MOIRA — Arrive at Stewart’s Shop in Brushton any weekday at 4 a.m. and you will see a group of “old” friends having coffee and solving the world’s problems.
In that group will be Wayne Brockway, who has lived in the Town of Moira since he attended first grade at the local school.
His lifelong dedication to the town has earned him the designation of grand marshal of the 13th-annual Moira Heritage Day parade, set for Saturday, July 28.
“One of the nominating committee members submitted Wayne’s name, and after we thought about it, it seemed a natural choice,” said Janet Dana, Moira Historical Association founding member and Heritage Day Committee member.
Brockway said he’s pleased that they asked him to serve as grand marshal. He knows most of the townspeople and will enjoy seeing a lot of them during the day.
A lifetime member of the Moira Historical Association, he has first-hand memories of town history, among them watching the fire trucks from his family’s house just across the road from the Moira Volunteer Fire Department.
“I always wanted to be a member of that group,” he said. “Now I’ve been in the department 55 years and served as fire chief several times. I held every office except secretary, and I never wanted that office.”
WINDS THE CLOCK
Brockway remembers when pin-setting technology put him out of a job at the local bowling alley. He and his buddies used to get 10 cents a game to stand up the pins after the ball knocked them down.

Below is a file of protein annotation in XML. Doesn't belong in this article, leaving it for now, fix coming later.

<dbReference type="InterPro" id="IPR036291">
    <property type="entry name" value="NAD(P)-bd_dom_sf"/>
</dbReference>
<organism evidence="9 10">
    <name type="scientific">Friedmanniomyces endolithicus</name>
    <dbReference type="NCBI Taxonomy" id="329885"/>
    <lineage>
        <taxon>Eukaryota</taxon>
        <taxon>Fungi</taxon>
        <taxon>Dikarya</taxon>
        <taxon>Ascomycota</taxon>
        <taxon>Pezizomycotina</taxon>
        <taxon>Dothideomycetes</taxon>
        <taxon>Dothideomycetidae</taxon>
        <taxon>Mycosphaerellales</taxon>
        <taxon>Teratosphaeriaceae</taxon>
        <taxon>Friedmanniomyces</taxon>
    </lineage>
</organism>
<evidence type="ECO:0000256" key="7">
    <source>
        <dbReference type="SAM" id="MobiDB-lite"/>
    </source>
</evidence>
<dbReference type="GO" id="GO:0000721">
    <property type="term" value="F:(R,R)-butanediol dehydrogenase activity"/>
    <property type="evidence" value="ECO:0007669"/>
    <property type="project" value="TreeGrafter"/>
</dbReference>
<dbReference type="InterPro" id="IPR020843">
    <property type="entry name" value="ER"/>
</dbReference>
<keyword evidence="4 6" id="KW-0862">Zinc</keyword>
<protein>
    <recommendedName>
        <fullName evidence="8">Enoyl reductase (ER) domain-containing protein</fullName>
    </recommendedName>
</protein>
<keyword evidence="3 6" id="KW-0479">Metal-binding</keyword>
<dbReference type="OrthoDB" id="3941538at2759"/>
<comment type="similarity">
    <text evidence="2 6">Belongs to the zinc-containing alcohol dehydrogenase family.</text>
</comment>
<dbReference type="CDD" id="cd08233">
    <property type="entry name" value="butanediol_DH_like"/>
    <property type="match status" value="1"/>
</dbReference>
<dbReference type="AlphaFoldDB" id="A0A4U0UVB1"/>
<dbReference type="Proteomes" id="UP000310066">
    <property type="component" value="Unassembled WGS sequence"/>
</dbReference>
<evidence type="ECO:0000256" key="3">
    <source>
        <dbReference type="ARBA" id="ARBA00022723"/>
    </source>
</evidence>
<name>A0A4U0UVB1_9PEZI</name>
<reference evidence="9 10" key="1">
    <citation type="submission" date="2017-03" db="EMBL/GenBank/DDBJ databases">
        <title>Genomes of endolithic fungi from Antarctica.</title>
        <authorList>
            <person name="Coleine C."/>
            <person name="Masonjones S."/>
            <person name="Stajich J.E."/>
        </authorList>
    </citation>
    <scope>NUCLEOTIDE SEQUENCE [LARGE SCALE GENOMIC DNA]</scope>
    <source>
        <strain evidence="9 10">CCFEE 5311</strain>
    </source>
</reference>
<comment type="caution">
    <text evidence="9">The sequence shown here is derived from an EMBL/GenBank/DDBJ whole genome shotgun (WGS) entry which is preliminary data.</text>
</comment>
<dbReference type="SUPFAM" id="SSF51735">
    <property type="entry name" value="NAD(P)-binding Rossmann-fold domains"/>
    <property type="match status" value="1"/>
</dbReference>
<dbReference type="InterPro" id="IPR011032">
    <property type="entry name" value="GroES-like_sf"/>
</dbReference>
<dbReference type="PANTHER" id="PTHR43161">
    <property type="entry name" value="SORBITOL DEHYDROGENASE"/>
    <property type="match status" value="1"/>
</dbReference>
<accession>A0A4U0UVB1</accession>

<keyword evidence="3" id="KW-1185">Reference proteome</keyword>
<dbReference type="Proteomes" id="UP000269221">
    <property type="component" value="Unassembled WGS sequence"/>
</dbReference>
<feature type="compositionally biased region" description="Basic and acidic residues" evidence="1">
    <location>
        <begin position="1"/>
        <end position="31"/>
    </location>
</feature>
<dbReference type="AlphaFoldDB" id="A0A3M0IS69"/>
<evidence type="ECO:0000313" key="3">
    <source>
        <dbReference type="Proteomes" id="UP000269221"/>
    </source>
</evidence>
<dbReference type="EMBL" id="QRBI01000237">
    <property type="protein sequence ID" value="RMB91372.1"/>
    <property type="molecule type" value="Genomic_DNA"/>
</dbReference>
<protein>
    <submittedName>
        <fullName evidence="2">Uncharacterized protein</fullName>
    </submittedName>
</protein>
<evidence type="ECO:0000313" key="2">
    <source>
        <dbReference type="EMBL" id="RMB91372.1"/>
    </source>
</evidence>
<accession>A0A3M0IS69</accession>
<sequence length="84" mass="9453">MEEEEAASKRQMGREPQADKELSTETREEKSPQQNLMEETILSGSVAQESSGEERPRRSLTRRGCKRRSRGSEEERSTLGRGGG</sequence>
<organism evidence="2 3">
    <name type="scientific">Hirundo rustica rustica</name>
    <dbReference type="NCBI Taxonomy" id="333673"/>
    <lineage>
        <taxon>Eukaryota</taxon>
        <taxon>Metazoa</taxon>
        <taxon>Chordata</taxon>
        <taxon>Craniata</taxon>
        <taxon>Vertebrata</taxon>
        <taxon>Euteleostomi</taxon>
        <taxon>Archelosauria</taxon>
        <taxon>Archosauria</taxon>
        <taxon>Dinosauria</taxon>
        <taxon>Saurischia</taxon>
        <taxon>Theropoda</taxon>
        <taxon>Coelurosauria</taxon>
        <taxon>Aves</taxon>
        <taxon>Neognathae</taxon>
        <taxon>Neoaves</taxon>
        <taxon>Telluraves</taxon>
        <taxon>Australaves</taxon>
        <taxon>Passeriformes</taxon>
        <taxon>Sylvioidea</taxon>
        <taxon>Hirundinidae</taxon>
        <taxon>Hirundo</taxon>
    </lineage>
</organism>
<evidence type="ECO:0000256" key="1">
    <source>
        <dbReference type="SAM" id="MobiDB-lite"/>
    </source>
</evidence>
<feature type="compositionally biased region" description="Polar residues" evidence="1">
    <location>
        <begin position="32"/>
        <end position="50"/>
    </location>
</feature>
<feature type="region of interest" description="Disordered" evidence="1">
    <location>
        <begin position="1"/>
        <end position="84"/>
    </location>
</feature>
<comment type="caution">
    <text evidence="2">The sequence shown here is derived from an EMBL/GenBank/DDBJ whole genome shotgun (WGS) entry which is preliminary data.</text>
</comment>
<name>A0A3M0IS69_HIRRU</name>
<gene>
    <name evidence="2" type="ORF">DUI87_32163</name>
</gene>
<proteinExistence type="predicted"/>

More recent history brings back memories of the 1998 Ice Storm, during his 28-year tenure as highway superintendent. His job wasn’t only taking care of the roads, but checking on people who were stranded and sometimes rescuing them from homes without power. He has also served as a Town Council member and, at 75, operates his own business.
Perhaps his most unique “job,” is winding the old clock in the town square, a community landmark in a few different spots since 1928.
“Well, it’s supposed to be a seven-day clock, but it’s kind of old, so I wind it twice a week to make sure it keeps running on time,” he said.
Brockway’s early morning coffee appointments are a good way to start the day with friends Norm Laramie, George Guyette, Chuck McKane and John Perry.
“I always got up early when I was superintendent, and I just keep getting up early now,” he said. “After we solve the world’s problems at Stewart’s, then it’s on to Scotty’s Diner at 5 a.m. and, twice a week, the Grapevine in North Lawrence at 6.”
Asked what the greatest solution the group has come up with, Brockway laughed and said, “I don’t think you can print it, but we have decided Chuck should be president because he has all the answers.”